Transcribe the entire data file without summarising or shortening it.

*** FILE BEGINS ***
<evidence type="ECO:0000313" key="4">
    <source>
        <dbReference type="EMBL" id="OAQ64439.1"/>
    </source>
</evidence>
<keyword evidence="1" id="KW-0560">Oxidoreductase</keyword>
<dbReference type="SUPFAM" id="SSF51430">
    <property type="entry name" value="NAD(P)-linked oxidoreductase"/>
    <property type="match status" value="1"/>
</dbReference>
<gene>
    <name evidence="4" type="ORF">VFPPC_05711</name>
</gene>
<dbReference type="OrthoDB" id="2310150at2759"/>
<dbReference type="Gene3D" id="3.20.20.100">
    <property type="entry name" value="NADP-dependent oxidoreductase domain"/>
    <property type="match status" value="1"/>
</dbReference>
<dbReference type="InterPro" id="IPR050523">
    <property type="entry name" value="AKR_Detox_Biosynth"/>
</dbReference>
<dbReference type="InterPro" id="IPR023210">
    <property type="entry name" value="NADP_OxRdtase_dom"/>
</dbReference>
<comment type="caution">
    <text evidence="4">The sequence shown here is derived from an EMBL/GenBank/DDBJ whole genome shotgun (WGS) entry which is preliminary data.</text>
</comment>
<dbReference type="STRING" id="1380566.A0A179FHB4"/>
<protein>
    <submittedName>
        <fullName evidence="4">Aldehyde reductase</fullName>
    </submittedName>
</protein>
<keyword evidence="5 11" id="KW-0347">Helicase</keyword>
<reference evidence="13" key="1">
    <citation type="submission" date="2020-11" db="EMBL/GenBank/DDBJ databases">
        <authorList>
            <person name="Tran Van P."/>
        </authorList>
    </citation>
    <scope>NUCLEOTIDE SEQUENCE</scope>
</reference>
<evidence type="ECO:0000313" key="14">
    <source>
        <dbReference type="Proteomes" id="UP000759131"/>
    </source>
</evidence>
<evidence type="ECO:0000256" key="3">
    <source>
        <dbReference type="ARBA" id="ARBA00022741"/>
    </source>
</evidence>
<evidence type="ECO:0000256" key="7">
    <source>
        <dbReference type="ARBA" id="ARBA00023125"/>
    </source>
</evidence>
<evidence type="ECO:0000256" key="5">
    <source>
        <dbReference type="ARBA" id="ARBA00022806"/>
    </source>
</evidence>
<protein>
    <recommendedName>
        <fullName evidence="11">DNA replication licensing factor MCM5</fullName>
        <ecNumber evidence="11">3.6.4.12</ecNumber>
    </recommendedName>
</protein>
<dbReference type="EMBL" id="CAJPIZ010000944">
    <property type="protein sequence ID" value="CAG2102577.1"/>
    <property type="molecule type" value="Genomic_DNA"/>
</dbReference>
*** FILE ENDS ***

<evidence type="ECO:0000313" key="4">
    <source>
        <dbReference type="EMBL" id="OAQ64439.1"/>
    </source>
</evidence>
<keyword evidence="1" id="KW-0560">Oxidoreductase</keyword>
<dbReference type="SUPFAM" id="SSF51430">
    <property type="entry name" value="NAD(P)-linked oxidoreductase"/>
    <property type="match status" value="1"/>
</dbReference>
<gene>
    <name evidence="4" type="ORF">VFPPC_05711</name>
</gene>
<dbReference type="OrthoDB" id="2310150at2759"/>
<dbReference type="Gene3D" id="3.20.20.100">
    <property type="entry name" value="NADP-dependent oxidoreductase domain"/>
    <property type="match status" value="1"/>
</dbReference>
<dbReference type="InterPro" id="IPR050523">
    <property type="entry name" value="AKR_Detox_Biosynth"/>
</dbReference>
<dbReference type="InterPro" id="IPR023210">
    <property type="entry name" value="NADP_OxRdtase_dom"/>
</dbReference>
<comment type="caution">
    <text evidence="4">The sequence shown here is derived from an EMBL/GenBank/DDBJ whole genome shotgun (WGS) entry which is preliminary data.</text>
</comment>
<dbReference type="STRING" id="1380566.A0A179FHB4"/>
<protein>
    <submittedName>
        <fullName evidence="4">Aldehyde reductase</fullName>
    </submittedName>
</protein>
<keyword evidence="5 11" id="KW-0347">Helicase</keyword>
<reference evidence="13" key="1">
    <citation type="submission" date="2020-11" db="EMBL/GenBank/DDBJ databases">
        <authorList>
            <person name="Tran Van P."/>
        </authorList>
    </citation>
    <scope>NUCLEOTIDE SEQUENCE</scope>
</reference>
<evidence type="ECO:0000313" key="14">
    <source>
        <dbReference type="Proteomes" id="UP000759131"/>
    </source>
</evidence>
<evidence type="ECO:0000256" key="3">
    <source>
        <dbReference type="ARBA" id="ARBA00022741"/>
    </source>
</evidence>
<evidence type="ECO:0000256" key="7">
    <source>
        <dbReference type="ARBA" id="ARBA00023125"/>
    </source>
</evidence>
<evidence type="ECO:0000256" key="5">
    <source>
        <dbReference type="ARBA" id="ARBA00022806"/>
    </source>
</evidence>
<protein>
    <recommendedName>
        <fullName evidence="11">DNA replication licensing factor MCM5</fullName>
        <ecNumber evidence="11">3.6.4.12</ecNumber>
    </recommendedName>
</protein>
<dbReference type="EMBL" id="CAJPIZ010000944">
    <property type="protein sequence ID" value="CAG2102577.1"/>
    <property type="molecule type" value="Genomic_DNA"/>
</dbReference>